Ever wonder what it takes to plan and run an 8,000 person conference? While attending SXSW EDU this week, Vadim got a chance to speak with the founder of the conference, Ron Reed.
This episode covers the origin story of the education conference and how Ron saw a big opportunity to build a community for people interested in improving education. In our conversation Ron explains why the original event was double the expected size, and talks about how the conversation has changed over the years around education. We also dive into what it takes to plan and run a conference of this magnitude, which grew to about 8,000 attendees in 2019.
Vadim also had a chance to watch the keynote address from renown author and New York Times columnist David Brooks, and found out how Ron was able to get David to speak at this year’s event.
1:40 The Texas Education Agency was the first partner of SXSW EDU, ultimately helping get twice as many attendees as expected – 800 people.
2:49 SXSW was around for 30 years, founded by Ron’s childhood friend, Roland Swenson. He attended almost every event as it morphed into a film festival and a tech conference.
3:45 Ron had some successful startups in the education space of his own and through his experience saw a need for a separate place for people to meet and discuss the future of Education.
5:00 Vadim: How was running a conference different than the other businesses you’ve run?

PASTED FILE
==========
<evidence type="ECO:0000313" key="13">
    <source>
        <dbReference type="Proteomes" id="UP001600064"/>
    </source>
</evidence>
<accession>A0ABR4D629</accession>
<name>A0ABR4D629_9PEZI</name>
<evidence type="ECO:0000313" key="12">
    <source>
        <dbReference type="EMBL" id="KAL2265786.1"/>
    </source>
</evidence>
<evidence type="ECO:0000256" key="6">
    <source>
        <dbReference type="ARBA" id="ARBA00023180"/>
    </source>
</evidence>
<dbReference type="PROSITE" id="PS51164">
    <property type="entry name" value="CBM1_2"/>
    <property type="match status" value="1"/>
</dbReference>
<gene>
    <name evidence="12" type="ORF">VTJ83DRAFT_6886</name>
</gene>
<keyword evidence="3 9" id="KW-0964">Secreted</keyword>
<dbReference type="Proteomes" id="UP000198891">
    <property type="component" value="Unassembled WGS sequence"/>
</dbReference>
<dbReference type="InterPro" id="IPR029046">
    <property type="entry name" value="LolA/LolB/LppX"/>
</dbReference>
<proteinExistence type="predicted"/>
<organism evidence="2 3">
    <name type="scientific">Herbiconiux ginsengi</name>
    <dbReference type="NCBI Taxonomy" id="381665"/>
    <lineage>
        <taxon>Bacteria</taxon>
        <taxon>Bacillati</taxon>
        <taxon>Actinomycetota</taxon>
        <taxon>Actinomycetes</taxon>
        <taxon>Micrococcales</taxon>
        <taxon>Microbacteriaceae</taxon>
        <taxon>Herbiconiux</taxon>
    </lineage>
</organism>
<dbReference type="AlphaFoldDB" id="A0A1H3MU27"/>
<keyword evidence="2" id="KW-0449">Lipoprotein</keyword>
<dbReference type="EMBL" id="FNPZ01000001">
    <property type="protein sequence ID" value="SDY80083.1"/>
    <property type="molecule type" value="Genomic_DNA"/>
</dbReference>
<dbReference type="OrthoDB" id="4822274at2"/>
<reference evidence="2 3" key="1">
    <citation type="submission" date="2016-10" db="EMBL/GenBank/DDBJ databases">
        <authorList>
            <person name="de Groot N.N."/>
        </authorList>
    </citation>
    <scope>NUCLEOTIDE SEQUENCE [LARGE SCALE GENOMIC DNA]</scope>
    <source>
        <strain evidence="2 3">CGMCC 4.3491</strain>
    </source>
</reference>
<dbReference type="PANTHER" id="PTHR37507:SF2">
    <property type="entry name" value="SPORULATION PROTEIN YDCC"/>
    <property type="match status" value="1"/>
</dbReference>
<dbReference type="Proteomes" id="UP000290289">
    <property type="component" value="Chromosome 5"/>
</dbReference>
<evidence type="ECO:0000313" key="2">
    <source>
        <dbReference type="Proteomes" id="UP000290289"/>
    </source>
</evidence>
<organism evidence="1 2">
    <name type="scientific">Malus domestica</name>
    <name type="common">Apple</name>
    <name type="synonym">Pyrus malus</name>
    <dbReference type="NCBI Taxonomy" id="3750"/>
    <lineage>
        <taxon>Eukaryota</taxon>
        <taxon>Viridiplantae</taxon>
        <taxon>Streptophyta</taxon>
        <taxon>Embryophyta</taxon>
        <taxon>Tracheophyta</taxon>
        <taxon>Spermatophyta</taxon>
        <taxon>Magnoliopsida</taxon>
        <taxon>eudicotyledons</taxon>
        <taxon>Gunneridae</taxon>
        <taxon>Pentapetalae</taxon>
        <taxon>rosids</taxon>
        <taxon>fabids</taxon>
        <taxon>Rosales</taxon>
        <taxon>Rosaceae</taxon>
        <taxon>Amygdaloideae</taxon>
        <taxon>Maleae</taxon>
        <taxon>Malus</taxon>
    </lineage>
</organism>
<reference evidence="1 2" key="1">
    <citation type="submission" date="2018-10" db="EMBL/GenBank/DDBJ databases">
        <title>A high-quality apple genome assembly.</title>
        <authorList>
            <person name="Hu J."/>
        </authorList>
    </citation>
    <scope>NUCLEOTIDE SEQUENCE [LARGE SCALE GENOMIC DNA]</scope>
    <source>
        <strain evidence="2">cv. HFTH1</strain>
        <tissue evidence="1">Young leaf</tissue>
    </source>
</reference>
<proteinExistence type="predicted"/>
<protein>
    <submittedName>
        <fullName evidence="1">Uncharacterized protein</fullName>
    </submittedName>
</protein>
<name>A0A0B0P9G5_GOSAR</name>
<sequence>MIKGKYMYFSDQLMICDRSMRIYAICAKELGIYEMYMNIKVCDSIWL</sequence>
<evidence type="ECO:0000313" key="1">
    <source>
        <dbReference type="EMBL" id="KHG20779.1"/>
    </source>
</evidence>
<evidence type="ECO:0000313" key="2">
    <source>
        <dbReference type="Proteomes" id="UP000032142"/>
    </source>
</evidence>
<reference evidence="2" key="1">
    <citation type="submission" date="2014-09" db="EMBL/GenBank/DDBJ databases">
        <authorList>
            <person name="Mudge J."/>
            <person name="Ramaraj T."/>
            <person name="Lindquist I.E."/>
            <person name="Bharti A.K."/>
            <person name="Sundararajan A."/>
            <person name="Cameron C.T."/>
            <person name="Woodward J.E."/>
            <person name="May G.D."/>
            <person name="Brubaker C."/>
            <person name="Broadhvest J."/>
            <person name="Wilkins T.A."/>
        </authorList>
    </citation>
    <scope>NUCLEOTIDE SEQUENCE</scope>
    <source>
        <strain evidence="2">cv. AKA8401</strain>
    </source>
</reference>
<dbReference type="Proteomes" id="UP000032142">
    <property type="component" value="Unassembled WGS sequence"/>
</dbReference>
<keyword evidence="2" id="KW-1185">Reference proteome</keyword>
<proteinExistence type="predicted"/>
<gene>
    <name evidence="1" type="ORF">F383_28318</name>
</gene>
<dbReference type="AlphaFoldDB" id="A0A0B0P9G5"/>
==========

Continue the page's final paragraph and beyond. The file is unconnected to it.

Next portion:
5:15 Ron’s earlier businesses were more product oriented, but with a conference/service business there’s a lot of setup work and ongoing community management. It’s important to listen to what the community needs, and to highlight their voices.
6:00 Vadim: How do you keep focused during the difficult time that it takes to set something like this up?
6:18 They have a few hundred advisors that help them stay aware of the most important topics to focus on in the education space, and learn form the community by attending other conferences.
7:00 Running a conference that has so much interest and facilitates important conversations in the education space makes it incredibly rewarding.
7:20 Vadim: How much bigger is the team that comes to put this thing together vs. when you started?
7:41 They have the benefit of being able to work with a small and lean team since the main SXSW conference brings in 40,000-50,000 attendees, allowing his team to quickly scale SXSW EDU to any size it needs to.
8:31 Vadim: How have you seen the education space change to have a need for this type of event?
8:50 SXSW EDU has evolved from focusing on structure and systems to prioritizing the social and emotional health of learners, and how to support teachers at the intersection of culture and learning.
09:59 Their mission is to build the worlds largest learning festival.
10:11 Vadim – How did you get famous The New York Times columnist David Brooks to Keynote your event?
11:31 Dan Porterfield of the Aspen Institute and David Brooks both had something to share and promote this year, so it helps to reach someone at the right time when they’re interested in reaching an audience. It also took many years of outreach and persistence to develop that relationship.